Today more than ever, it is likely to have more than a husband and a wife as parties in a divorce case. Many times, one spouse may own a business or the parties may jointly own a business. In these cases of family owned businesses or where one spouse owns a business, it is important to add the business as a party defendant in the divorce case. It may be the only way for one spouse to truly receive a fair value of marital assets.
In the case of Vice v. Vice which originated from Jefferson County, Alabama, the husband filed a motion to join other parties to the divorce case. The parties had been married for 18 years at the time of the divorce. The husband’s position was that the wife had made substantial money transfers during the marriage and after the divorce action had been filed to various family members.
The husband believed that unless the additional parties were joined as parties to the divorce action, he would have no adequate remedy to recover the allegedly dissipated funds. In this particular case, the additional defendant happened to be family members. However, this is only one scenario. For example, let’s say that a father-in-law and the husband jointly own a business. The husband may claim that he is an employee and does not have any assets. The husband may own 50% of the business. The only way for the wife to receive a fair value of the marital assets is to add the business as a party to the divorce action.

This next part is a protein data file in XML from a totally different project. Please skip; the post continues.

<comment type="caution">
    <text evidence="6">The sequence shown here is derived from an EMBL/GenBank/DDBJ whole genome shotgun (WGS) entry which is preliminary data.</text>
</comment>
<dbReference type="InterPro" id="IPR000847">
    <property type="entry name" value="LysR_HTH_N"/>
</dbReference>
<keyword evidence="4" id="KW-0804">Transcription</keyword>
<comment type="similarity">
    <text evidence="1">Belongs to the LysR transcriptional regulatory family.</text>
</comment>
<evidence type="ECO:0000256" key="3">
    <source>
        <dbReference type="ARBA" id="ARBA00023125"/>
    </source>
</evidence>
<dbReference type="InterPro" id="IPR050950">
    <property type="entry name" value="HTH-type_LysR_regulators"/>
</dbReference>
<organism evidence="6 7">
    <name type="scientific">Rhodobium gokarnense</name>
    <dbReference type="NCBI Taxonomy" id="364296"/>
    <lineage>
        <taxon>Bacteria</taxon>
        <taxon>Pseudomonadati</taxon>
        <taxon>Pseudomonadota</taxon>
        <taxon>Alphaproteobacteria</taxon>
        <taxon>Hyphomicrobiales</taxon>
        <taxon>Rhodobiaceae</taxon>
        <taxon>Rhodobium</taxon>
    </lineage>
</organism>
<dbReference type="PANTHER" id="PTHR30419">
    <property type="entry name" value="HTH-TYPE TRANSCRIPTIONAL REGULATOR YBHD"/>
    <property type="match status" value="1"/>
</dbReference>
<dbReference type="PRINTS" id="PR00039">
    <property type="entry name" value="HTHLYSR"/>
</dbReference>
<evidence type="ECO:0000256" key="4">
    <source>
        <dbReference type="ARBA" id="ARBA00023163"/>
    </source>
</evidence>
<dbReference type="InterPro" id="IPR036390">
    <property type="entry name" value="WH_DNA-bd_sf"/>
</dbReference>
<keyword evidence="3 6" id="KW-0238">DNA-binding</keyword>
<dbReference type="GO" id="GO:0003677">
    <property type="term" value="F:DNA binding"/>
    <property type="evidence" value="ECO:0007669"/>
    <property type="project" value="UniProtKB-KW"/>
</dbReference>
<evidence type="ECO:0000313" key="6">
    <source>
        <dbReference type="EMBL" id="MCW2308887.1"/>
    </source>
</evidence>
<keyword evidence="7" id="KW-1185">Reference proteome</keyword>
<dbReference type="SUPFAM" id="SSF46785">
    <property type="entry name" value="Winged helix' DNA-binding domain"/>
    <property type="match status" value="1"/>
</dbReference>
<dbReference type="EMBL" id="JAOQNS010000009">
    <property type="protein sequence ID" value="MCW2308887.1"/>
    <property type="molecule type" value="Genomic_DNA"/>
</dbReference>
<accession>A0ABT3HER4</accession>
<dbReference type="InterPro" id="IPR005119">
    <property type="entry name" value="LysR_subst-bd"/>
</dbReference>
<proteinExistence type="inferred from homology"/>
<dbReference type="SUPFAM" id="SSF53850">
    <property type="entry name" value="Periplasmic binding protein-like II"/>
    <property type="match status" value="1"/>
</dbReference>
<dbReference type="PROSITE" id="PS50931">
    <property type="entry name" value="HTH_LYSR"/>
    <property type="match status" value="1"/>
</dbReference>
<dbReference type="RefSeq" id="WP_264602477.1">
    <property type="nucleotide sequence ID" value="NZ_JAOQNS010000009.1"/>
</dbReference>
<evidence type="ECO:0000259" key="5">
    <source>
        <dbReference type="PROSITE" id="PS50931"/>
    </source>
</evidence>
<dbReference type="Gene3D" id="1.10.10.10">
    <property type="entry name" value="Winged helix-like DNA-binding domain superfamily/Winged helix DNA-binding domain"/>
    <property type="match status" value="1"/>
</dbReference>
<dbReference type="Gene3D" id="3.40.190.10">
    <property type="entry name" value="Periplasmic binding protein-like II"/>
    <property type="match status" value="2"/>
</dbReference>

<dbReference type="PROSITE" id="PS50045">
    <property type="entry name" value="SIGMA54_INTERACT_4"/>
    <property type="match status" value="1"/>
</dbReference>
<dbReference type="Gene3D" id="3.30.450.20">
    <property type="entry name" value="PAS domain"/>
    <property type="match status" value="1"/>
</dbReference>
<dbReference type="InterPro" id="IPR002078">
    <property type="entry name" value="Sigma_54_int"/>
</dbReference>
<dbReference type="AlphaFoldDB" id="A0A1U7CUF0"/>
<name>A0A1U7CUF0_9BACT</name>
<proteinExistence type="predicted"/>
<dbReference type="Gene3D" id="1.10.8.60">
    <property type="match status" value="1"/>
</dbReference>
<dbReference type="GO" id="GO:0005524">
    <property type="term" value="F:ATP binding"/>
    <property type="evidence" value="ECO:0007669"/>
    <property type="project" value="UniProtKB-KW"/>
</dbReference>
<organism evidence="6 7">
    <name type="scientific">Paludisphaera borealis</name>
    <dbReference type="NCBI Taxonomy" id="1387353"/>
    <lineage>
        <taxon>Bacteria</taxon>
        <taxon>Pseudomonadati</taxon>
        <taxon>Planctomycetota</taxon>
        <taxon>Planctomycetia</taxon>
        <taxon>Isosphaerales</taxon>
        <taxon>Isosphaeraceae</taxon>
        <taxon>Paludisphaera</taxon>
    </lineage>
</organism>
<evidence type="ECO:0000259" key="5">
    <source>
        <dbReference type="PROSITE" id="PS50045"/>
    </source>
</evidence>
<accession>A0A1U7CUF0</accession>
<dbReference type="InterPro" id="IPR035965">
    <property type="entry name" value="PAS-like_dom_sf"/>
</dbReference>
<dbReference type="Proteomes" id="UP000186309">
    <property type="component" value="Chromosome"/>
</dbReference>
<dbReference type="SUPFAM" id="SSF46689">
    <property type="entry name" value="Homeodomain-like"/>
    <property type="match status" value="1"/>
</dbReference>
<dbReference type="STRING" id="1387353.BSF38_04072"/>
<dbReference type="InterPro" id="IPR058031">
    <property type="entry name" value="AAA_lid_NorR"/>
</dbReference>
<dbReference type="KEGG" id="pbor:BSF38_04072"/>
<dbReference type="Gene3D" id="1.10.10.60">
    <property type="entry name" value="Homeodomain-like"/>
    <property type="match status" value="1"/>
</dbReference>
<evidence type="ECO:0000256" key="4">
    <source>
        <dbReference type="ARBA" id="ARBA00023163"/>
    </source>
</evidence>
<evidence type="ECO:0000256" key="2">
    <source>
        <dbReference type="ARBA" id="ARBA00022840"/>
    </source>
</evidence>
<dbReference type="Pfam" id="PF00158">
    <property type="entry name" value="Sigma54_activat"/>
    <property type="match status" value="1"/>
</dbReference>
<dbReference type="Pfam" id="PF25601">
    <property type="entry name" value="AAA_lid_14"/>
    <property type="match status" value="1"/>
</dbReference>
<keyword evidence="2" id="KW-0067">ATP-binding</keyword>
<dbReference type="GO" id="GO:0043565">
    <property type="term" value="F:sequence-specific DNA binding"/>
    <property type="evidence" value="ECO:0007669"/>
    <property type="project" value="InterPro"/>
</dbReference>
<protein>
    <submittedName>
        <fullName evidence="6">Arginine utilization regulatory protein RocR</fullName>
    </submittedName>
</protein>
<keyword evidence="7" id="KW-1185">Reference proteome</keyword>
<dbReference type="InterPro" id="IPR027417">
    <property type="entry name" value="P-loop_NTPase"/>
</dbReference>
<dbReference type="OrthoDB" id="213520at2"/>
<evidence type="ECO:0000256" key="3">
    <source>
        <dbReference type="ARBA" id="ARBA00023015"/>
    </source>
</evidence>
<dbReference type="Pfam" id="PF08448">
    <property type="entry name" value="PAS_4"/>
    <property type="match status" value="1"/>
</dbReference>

The trial court in this case denied the motion to join additional parties, holding that it was “improper” to add those parties to the divorce proceedings. The husband filed a petition for writ of mandamus with the Court of Civil Appeals. The Court of Civil Appeals issued the writ of mandamus in favor of the husband.
In the present case, the wife did not dispute that she transferred substantial assets to various parties. The wife maintained that the total amount in question was $393,536.10. Her remaining assets exceed $1.3 million. She maintained that the adding of her family members to the divorce was not necessary because an equitable distribution can be made from her remaining assets. There is an exception that exists if the third party appears in the divorce hearing and is given an opportunity to be heard. The appellate court held, “Despite the wife’s arguments, this matter has not been tried, and there is no determination of what assets might be properly considered marital assets or how those assets might be divided.”
I can say from personal experience that I completely agree with this ruling. I have had several divorce cases in which I have added a business entity in order for my client to receive a fair and equitable value of the marital assets. These cases often require an expert witness to either evaluate the value of the business or determine the fair market value.
It is important to consider the long term effects of divorce. If you are seeking a divorce and have questions as to the value of the marital estate, please contact my office before you reach a settlement. I can help you get the relief you are entitled to. Call Joseph Ingram with INGRAM LAW LLC at (205) 656-0044.. Get Relief – Get Results.